North Dakota postal workers see brighter future with reform law
(Prairie News Service) After years of attempts, a bill designed to reverse troubled finances at the U.S. Postal Service has cleared Congress.
It is viewed as a major victory for workers and customers in rural states like North Dakota.
A key provision no longer requires the agency to pre-fund worker health care costs for decades down the road. Instead, future retirees would be covered by Medicare. Critics argued the previous approach, and dwindling revenue, contributed to growing budget problems.
Scott Boehm, vice president of the National Association of Letter Carriers Branch 957, said it appears lawmakers heard their concerns about keeping the service intact for communities that truly need it.
"You can imagine, we have a lot of rural areas that really rely on e-commerce and the parcel business," Boehm pointed out.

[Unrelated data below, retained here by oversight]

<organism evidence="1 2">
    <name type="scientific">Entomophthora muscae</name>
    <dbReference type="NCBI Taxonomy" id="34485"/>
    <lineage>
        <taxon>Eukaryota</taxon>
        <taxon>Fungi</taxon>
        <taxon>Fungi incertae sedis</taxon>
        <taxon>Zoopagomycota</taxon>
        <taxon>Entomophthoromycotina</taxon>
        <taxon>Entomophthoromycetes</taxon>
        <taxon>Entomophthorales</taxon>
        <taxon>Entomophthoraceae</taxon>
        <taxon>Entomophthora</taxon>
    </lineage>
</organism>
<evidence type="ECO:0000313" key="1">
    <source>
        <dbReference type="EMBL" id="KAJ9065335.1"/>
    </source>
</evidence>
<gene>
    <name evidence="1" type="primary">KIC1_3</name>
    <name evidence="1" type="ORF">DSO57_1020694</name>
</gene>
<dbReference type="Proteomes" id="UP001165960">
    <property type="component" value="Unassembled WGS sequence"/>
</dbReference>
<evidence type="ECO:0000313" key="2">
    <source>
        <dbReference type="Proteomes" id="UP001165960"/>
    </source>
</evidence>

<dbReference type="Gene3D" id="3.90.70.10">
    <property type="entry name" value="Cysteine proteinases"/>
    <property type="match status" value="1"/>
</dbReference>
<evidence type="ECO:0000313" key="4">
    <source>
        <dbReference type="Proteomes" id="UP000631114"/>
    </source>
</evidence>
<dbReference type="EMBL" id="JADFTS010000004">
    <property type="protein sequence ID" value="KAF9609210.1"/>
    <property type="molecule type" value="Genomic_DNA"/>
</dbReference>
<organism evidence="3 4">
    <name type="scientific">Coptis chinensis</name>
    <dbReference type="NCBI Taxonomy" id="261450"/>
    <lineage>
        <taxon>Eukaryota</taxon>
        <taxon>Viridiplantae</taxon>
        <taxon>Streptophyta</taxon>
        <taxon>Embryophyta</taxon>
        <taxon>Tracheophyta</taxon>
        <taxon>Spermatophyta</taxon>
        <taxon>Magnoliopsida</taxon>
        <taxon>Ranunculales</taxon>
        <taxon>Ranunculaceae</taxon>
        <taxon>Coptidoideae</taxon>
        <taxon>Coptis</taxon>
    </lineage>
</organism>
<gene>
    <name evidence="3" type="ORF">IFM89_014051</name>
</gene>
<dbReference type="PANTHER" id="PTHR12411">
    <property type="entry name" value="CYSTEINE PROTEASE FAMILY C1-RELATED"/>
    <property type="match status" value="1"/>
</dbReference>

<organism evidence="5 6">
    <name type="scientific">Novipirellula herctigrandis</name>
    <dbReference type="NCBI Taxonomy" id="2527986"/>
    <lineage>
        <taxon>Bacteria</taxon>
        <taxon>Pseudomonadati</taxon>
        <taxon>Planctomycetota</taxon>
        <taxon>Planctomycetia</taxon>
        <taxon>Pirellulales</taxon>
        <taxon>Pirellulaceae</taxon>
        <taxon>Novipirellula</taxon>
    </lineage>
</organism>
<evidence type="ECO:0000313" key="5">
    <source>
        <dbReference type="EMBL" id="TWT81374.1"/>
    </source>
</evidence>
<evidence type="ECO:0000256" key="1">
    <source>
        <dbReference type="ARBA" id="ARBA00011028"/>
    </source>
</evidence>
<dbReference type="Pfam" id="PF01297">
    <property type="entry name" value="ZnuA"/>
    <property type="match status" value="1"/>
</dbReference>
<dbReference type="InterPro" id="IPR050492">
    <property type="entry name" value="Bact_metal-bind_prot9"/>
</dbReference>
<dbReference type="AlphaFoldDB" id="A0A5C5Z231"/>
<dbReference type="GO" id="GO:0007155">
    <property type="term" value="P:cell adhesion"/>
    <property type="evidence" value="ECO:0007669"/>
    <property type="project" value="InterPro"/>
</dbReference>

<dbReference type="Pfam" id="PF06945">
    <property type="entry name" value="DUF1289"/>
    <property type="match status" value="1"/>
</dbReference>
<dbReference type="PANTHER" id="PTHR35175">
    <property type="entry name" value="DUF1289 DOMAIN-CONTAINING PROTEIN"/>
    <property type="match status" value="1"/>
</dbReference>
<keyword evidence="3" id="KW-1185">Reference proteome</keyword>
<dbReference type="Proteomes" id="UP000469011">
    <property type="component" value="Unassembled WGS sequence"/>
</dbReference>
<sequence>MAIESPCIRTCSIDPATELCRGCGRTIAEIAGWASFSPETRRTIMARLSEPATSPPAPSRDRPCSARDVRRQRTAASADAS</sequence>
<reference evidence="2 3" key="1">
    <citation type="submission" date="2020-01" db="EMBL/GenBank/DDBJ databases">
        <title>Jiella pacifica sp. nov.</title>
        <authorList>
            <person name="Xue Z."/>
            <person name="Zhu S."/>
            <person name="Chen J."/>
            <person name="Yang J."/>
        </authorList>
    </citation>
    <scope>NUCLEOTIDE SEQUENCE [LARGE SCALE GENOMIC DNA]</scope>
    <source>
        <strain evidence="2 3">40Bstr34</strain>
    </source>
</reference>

Boehm said the new model should help the Postal Service to compete with delivery companies, even with traditional mail volumes on the decline. He added it could help secure safer delivery vehicles, noting the current fleet is largely outdated.
The relief plan excluded controversial ideas, such as reducing delivery days or privatizing services.
Boehm noted a better financial outlook, along with improved conditions, could help recruit and retain postal workers. He said it's been a roller-coaster ride in dealing with staffing issues.
"If the Postal Service is flourishing, they can afford to make sure that the rolls are full, and we have enough staffing to keep the mail timely."
Agency staffing levels have dwindled to just below 500,000 workers across the country, after peaking at around 800,000 two decades ago. In the Senate action to send the bill to the president's desk, both North Dakota U.S. Senators cast "yes" votes. President Joe Biden is expected to sign the measure.